Panel discussion at Appleton Library aims to shine light on Islam

Category: Americas, Faith & Spirituality Topics: Islam Views: 3127

Kathy Flores, diversity coordinator with the city of Appleton's Office of Diversity, often cites a Maya Angelou quote during presentations: "When you know better, you do better."

Misinformation and ignorance, Flores said, were the culprits of hate crimes against Muslims during the summer.

So she joined forces with Terry Dawson, retired director of the Appleton Public Library, and Imam Mohamed Abdelazim, spiritual leader of the Appleton-based Islamic Center of Wisconsin, in an effort to get correct information in the local community's hands as a way to increase their understanding.

That's the intent of a special event, "Understanding Islam: A Message of Peace and Love," which will be held from 6:30 to 8 p.m. Wednesday at the Appleton Public Library, which is co-sponsoring the event with the Office of Diversity.

A panel of four Appleton Muslims - Aimen Khan, Joanna Jamil, Abbas Amin and Abdelazim - will share their experiences about what Islam means to them and discuss some of the myths that exist about their faith. They also will field questions from the audience.

"This panel of individuals all have very unique and different perspectives about Islam," Flores said.

Lahore, Pakistan native Khan, 20, a sophomore at Lawrence University, said people in the Fox Cities have been very interested in learning about his religion, and he has not faced any negativity. That's not the case for all Muslims in the area or, for that matter, those who are perceived to be Muslim.

"Some of my friends have been harassed though, and incidentally they are not even Muslims, just from the South Asian region," Khan said. "Some kids in the mall started shouting Allah-o-Akbar at them, which can be attributed to adolescence."

From his vantage point, Khan said the biggest myth portrayed about Islam is the one about Jihad.

"Jihad to many non-Muslims (and a large number of Muslims) is violent struggle," he said. "Jihad can also mean internal struggle; the struggle to bring out the good in you, to be a better person. A lot of Muslims out there believe in this kind of Jihad. It is sad that media portrayal has only emphasized politically charged violent struggle as Jihad."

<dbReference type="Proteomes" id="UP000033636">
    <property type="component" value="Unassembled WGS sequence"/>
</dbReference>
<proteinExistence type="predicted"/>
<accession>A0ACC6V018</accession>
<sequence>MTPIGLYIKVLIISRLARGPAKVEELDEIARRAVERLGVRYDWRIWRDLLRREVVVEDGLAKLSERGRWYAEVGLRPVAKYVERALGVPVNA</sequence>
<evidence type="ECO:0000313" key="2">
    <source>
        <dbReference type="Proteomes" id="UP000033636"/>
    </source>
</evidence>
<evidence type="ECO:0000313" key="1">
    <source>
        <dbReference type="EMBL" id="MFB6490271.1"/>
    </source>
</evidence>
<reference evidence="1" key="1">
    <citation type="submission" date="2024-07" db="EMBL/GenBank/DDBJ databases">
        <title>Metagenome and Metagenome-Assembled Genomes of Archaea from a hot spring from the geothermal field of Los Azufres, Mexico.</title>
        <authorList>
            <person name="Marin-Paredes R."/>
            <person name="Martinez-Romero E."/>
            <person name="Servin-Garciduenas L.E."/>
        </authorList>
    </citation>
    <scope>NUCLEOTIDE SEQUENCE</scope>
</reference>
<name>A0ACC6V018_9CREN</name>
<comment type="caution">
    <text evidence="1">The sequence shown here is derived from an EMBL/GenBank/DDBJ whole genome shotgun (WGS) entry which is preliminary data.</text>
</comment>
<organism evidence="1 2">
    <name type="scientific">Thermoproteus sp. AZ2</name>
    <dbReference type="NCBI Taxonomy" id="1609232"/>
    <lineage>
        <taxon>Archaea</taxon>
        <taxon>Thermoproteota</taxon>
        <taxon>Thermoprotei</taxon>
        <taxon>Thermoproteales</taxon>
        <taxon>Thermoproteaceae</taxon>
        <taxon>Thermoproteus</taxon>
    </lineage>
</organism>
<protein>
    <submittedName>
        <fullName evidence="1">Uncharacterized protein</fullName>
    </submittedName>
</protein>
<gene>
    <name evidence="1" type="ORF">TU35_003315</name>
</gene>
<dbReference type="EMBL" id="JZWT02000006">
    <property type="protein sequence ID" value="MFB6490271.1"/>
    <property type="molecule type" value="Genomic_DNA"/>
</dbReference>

Like many other religions, Islam has many different views and experiences that exist within its community, Flores said.

"We hope that this presentation Wednesday facilitated by the Office of Diversity and the Appleton Public Library will help all of us gain a better understanding of what life is like in Appleton for our Muslim neighbors," she said.

Abdelazim agreed: "I hope people of the Valley will have better understanding to Islam, and to be sure to verify any information they got from an authentic source," he said. "Also, I hope they will not believe everything the media says about Islam."

If you would like to go:What: "Understanding Islam: A Message of Peace and Love"

When: 6:30 to 8 p.m. Wednesday, January 26th, 2011

Where: Appleton Public Library, 225 N. Oneida St., Appleton; reasonable accommodations for persons with disabilities will be made upon request, and if feasible.

Source: Post Crecent - Cheryl Anderson

  Category: Americas, Faith & Spirituality
  Topics: Islam
Views: 3127

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